5 Ways to Secure Amazon S3 Buckets

Companies continue to migrate to cloud-hosted infrastructure, applications, microservices and backend services worldwide. Of course, cloud storage is a big part of the migration equation due to its many advantages, including scalability, high availability, geographic distribution and potential cost savings.

While cloud providers maintain highly secure cloud environments such as Amazon Simple Storage Service (Amazon S3), the cloud represents a new potential for security incidents. These could be anything from a social engineering attack to a simple mistake that leaves data open and discoverable to anyone who notices. Let’s take a look at five critical areas that newcomers, in particular, should pay attention to when migrating to the cloud.

1) Configure for Maximum Security

Amazon S3 buckets have fine-grain permissions, and most users and applications accessing them need only a small subset to accomplish their tasks. But locking down these permissions can be complicated. So, when securing cloud resources, it’s important to focus on setting up and monitoring a configuration.

The available AWS Config service compares your configurations to your desired state and sends out notifications if something drifts out of compliance. Amazon Macie is also a great AWS tool that extends configuration monitoring by using machine learning to continuously monitor your Amazon S3 storage accounts' patterns of access.

2) Protect Data Everywhere It Goes

You’ll want to ensure that your Amazon S3 buckets are encrypted both on the server and during transport. If you only have one bucket, this might not be complicated, but if buckets are being created dynamically, monitoring and controlling encryption might not be taking place the way you think it is.

On the server-side, Amazon S3 buckets support encryption, but it must be turned on. Encrypting the bucket will ensure that anyone getting their hands on the data will need a key (password) to decrypt it. During transport, the HTTPS protocol ensures data is encrypted end to end.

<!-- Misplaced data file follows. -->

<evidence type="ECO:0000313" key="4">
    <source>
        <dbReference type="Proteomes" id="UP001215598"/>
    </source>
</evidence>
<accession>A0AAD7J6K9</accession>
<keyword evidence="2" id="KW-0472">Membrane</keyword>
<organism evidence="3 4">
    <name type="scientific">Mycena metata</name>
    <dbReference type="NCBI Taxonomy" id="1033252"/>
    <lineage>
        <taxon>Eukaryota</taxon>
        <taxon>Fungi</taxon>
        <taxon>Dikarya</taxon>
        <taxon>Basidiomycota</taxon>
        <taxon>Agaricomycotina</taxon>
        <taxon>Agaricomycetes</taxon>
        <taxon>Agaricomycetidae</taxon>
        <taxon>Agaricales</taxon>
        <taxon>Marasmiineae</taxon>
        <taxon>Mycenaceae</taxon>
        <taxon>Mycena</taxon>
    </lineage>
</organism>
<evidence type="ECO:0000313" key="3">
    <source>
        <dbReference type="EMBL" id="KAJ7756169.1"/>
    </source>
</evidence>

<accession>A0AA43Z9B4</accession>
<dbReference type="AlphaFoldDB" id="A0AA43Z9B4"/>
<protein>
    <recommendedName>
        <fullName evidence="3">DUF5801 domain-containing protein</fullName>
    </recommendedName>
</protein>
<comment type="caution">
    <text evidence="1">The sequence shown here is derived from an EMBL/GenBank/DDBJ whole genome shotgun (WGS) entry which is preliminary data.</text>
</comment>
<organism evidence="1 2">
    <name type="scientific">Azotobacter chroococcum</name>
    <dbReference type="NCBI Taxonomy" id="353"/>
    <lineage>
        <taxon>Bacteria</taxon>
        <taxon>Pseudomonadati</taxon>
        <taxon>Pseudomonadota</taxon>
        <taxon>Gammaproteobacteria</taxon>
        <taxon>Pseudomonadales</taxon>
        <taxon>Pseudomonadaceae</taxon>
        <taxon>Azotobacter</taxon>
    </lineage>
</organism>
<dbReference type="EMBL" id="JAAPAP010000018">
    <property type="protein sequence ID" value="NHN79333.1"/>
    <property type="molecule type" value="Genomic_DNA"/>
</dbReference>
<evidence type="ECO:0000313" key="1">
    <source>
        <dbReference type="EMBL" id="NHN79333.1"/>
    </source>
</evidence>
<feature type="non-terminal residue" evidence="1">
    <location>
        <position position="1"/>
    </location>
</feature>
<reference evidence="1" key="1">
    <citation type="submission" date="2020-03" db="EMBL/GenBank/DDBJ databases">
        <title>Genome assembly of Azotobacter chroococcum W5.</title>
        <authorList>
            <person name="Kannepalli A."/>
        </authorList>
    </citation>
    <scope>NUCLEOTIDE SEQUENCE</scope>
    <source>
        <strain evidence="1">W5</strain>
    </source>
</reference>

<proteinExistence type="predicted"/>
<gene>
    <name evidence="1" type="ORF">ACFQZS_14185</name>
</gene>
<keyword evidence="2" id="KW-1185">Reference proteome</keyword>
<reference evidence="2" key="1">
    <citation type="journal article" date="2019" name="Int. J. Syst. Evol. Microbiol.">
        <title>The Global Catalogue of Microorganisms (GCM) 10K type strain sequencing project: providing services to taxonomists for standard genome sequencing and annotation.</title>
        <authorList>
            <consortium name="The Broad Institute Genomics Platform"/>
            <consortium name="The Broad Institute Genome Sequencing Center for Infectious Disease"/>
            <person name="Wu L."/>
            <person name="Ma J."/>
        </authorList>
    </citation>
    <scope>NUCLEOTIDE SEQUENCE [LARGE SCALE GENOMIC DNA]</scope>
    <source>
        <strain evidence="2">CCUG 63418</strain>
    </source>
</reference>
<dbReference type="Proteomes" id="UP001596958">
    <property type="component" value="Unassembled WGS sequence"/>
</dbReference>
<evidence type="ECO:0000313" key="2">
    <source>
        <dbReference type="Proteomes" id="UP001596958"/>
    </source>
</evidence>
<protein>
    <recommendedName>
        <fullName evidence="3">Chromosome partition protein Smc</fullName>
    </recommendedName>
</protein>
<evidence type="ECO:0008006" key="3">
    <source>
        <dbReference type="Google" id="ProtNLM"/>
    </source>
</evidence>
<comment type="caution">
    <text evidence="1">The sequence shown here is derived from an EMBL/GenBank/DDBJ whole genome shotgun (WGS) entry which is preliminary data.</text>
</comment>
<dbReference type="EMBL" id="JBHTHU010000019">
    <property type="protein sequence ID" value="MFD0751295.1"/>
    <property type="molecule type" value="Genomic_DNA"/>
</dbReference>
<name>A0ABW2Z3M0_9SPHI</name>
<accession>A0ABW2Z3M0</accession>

3) Enforce Access Control

AWS security is based on AWS Identity and Access Management (IAM) policies. IAM provides the infrastructure necessary to control authentication and authorization for your account using role-based access.

You’ll need to ensure that any roles you define have only the minimum access necessary to ensure the job can get done, limiting potential damage should a user’s account be breached. In the cloud, it’s called least privileged access and refers to authorization policies that give authenticated principals only the access they need to perform a specific task. For example, people in a sales role may have access to sales reports but not accounting statements.

4) Use Multiple Layers of Security

When security fails through misconfiguration, human error or a sophisticated attack, additional protection layers may be the difference between safety and a breach.

One potent but straightforward tool you can use is multi-factor authentication (MFA). MFA requires a something you know (like a password) and something you have— a physical device such as a Yubico security key or a dynamically generated one-time authentication code.

AWS also supports MFA Delete for Amazon S3 buckets. MFA Delete requires two-factor authentication to change the versioning state of your bucket or permanently delete the bucket.

5) Automate Logging and Auditing

Any security breach puts your business and your reputation at risk. AWS has built-in tools that provide visibility into real-time and historical access and activities to help you spot suspicious activity or provide a record you can use to track access and identify affected resources.

Amazon CloudWatch is an optional monitoring service for DevOps and IT managers that provides a unified view of operations covering AWS and on-premises servers, enabling you to detect problems, visualize logs and automate actions to remediate issues or notify people.

The AWS CloudTrail service continuously audits your AWS usage, providing stronger governance, compliance and risk assessment. In addition, AWS CloudTrail provides a history of any actions taken in the AWS Management Console, SDKs, command line and other services.

Go Beyond the Basics

The AWS Well-Architected Framework helps ensure the applications you build in the cloud perform as expected.  Augmenting AWS tools with third-party security offerings can provide the best possible protection for your data. AWS Security Competency Partners like Trend Micro give you capabilities beyond those provided by AWS.

Trend Micro Trend Micro Cloud One™ is a security services platform for cloud builders worth considering, as it delivers the broadest and deepest cloud security offering in one solution, enabling you to secure your cloud infrastructure with clarity and simplicity. Sign up for a 30-day free trial to try it out

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